Monday Rehab: Neutral Spine

Neutral spine: two words that fly around the training world a lot these days.  I say it all the time on here and at my office.  I read articles everyday that reference it.  But I realized this week that it seems to be used incorrectly or perhaps too much.  That’s not to say that understanding spinal positioning should be ignored, but for some reason Neutral Spine gets thrown out there constantly without a real understanding of what it means or how to achieve it.  In the world of purposeful, safe training though, understanding better spinal alignment is everything.

So where is the confusion on Neutral Spine coming from?

Today on Monday Rehab we are going to dive into the world of Neutral Spine, but more so as it relates to golf posture.

To better understand it though, let me first show you two of the most common spinal positions you will find a golfer in.  On the left is C posture or excessive rounding on the spine.  The right is S posture, excessive arching of the lower back.


Why are these two positions problematic?  When the spine is in C curvature, it places stress in the mid to low back due to where the hinging point is located.  It is also an indication of muscle imbalances such as the pecs being too tight resulting in limitations in thoracic rotation.  S posture on the other hand involves tight hip flexors, weak glutes and the low back being too involved.  I find that when someone is locked in S posture, it is impossible to rotate the hips properly.  Check out the video below where you see me attempting rotation first from S posture, then from a more neutral position.  You will notice a change from lateral hip movement to rotation.

Ok, so what is Neutral Spine?  Well, it does not look the same on everyone. Your body is uniquely your own and moves in a way that tells a story.  I like to define it as the middle point between the maximum anterior and posterior tilt of the pelvis.  Everyone has a different range of motion in this department though, and that means the middle point might have some curvature to it or it may be more straight.  Why is the middle point so important?  You want to have room for the pelvis to move in both directions in order to properly transfer energy and also have balance between the muscles on either side.

Before I show you how to find the proper position for you though, let’s talk about some of the mistakes that can be made!

Mistake 1:  “stick out your butt when you address the golf ball” or “stick out your butt when you deadlift”.  We’ve all heard these cues, I look back on footage of my golf swing at a younger age and it looks like I’m about to audition for a Wreckx-n-Effect music video.  This cue works for some, but many times it results in extreme arching of the lower back.  Great if you want to dance to Rump Shaker, but not if you are hoping to survive a round of golf without back pain.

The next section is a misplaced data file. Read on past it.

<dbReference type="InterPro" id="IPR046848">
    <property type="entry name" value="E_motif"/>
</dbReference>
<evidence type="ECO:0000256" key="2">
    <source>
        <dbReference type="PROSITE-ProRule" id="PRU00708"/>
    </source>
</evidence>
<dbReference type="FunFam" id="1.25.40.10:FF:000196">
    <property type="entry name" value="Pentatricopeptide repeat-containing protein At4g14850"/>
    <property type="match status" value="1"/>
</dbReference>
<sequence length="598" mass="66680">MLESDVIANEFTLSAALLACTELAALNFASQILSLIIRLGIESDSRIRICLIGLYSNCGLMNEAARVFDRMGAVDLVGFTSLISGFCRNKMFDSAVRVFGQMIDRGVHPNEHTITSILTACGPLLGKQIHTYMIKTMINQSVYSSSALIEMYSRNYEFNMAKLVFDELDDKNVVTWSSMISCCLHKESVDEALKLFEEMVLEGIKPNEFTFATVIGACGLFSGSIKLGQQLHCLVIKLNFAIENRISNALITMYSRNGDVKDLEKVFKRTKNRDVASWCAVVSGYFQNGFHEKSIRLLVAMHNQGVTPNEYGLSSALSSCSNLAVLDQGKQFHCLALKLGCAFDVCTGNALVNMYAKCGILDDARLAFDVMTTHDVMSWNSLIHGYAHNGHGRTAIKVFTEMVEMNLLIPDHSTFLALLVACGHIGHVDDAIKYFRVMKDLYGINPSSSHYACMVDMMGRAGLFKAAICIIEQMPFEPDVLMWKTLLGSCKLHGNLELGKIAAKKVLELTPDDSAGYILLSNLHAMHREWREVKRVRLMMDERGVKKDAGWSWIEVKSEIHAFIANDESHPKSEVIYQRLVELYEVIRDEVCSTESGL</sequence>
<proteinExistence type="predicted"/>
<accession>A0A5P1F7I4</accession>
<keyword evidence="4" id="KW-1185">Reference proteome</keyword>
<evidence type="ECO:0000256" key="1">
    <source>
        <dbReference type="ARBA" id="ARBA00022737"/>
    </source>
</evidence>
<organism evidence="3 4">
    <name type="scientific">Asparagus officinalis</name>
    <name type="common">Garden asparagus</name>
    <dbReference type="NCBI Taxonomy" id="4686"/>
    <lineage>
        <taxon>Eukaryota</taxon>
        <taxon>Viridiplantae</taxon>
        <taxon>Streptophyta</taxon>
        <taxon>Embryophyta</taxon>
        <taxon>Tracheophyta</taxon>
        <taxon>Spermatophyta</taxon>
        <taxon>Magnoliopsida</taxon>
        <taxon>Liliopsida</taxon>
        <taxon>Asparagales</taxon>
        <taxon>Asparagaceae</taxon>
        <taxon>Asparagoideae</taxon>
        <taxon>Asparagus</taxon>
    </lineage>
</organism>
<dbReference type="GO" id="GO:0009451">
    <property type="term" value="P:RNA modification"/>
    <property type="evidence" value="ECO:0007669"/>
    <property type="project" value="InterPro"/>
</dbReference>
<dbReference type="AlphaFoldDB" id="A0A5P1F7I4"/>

Mistake 2:  Assuming that the spine has to be straight in order to achieve the neutral position.  Because one of the ways TPI began showing people how to achieve the position was with a stick down the back, the assumption was made that the spine needs to be flush to the stick on everyone.  And as a result, the whole process of improving pelvic mobility was skipped in an attempt to just get the spine perfectly straight.

Mistake 3:  Everyone started talking about it, but did not implement it in the training process.  Enough said.

Mistake 4:  The ability to hip hinge was never addressed when working to achieve Neutral Spine in golf posture or other hip hinging patterns.  The end result is bending from the mid back and basically a green light for injury!

Ok, back to finding the evasive Neutral Spine!  Just a reminder of what Neutral Spine is:  the midway point between your maximum anterior tilt and maximum posterior tilt.  I will also add now: it is the safest place for your spine to be in at all times!  So here is how you find it in golf posture:

  • Use a golf club to help stabilize the body and improve the range of motion
  • Arch your back as much as you are able without pain
  • Round the back as much as you can without the lower body shifting
  • Arch once again
  • And as you round the back one more time, stop halfway!
  • Always find this position from the arched position, that will turn on your glutes and abs.  If you do it from the posterior position, your lower back and hip flexors will light up and that equals no fun!

One of the biggest indicators of a successful Neutral Spine position is relief.  If you have been stuck in one of the other postural positions for a long time, you should feel like dancing once you find the proper position!

My disclaimer:  There is definitely much more to correcting posture than simply doing pelvic tilts.  There are many other exercises that need to happen in conjunction to maintain and use this new position.  But that’s where applying it to your exercise routine becomes essential.  If you can reinforce it there, using it on the golf course becomes much more possible.

As a side note, we’ve kept track of distance gained after achieving Neutral Spine over the past 5 years in our office.  The average is close to 10 yards!  That is the power of this position, it helps make the entire body move more efficiently and reduces pain, all elements that make the little white ball go that much further.  Yay!!

Now let’s just hope the snow melts in Seattle this week so we can get back on the course!


2 responses to “Monday Rehab: Neutral Spine”

  1. […] and in golf posture with help reinforce.  Here is a post I did earlier this year on how to find neutral spine and a little more on the power of the […]


  2. […] And if you want to read even further on why neutral spine is so important, check out this blog post I did early last year! […]


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